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Is America becoming a “has been” on the international stage?


“The country [America] needs a strategy to deal with its diminishing global influence.”

It has come to that, according to Christopher A. Preble of the Cato Institute  Adapting to American Decline .

There’s a lot to unpack here, pro and con.

First, Preble making his case:

“… so long as American productivity and workers’ wages were rising, it seemed that Uncle Sam could ensure a decent standard of living at home and security around the world … Yet Americans may be the last people to recognize the changing shape of world power…

“… America should seek a new arrangement that asks the beneficiaries of today’s relatively peaceful and prosperous world to make a meaningful contributions to it …

“But admitting that the United States is incapable of effectively adjudicating every territorial dispute or of thwarting every security threat in every part of the world is hardly tantamount to surrender. It, is rather, a wise admission of the limits of American power …”

Fair enough. The United States, and the world, have, of course, changed significantly since America inherited and assumed international economic and security leadership in the aftermath of twentieth-century regional conflagrations. Prudent American administrations — admittedly, with exceptions — have been central to the creation and operation of multilateral institutions that have ameliorated conflict and contributed to harmony.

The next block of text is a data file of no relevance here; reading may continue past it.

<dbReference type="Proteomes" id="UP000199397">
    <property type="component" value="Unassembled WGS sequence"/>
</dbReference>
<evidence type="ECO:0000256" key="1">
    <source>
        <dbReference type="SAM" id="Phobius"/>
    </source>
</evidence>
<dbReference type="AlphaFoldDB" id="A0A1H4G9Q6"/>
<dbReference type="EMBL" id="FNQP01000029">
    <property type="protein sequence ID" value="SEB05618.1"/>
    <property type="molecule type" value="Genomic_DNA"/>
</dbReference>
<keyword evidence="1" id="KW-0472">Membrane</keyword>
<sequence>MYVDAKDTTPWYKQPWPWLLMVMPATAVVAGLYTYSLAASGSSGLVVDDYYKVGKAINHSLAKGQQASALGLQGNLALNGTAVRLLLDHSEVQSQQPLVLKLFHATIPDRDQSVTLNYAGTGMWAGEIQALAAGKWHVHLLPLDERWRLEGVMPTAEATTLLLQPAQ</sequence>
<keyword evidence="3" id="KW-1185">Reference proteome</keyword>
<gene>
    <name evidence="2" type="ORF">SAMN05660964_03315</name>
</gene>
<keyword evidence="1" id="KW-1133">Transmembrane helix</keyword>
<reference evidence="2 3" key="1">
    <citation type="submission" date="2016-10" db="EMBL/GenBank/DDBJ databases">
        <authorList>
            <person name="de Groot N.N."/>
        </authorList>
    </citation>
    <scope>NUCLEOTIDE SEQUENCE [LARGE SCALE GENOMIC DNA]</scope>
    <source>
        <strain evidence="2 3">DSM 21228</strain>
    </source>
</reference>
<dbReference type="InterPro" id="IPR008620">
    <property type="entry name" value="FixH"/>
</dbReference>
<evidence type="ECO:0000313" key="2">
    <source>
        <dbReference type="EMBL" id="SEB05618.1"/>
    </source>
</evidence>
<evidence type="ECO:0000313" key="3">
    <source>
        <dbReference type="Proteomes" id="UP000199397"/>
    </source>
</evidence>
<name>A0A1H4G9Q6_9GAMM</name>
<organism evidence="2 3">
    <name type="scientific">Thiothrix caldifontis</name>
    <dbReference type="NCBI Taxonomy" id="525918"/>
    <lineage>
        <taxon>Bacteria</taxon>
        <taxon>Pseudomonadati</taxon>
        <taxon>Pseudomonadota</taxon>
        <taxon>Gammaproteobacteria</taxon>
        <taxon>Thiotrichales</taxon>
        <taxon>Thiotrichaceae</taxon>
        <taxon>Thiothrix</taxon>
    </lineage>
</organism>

The U.S. 2016 election represents a U-turn in this historic geopolitical momentum.

 Xenophobic “Make America Great Again” policies and rhetoric have made many Americans wonder, uncomfortably, how this new, uncertain quasi-isolationism will further affect our reputation abroad and zeitgeist at home. Is this a temporary anomaly or the beginning of a era?

 U.S. business leaders are especially challenged with the uncertainties of frequent Trump “flip flops” on bilateral and multi-lateral tariffs and treaties (think NAFTA, Trans-Pacific Partnership) and existential global-issue agreements (Paris environment, Iran nuclear pacts). The result: a needed near-atomization of policies and performance by businesses in ad hoc coalitions with states, cities, NGOs and civic society.

So, what is the grand strategy that Christopher Preble seeks? We may well  have to wait until looming macro events —  the Mueller investigation, the November U.S election, or “black swans” (outlier events, extreme impact, explainable in retrospect)  — come to pass.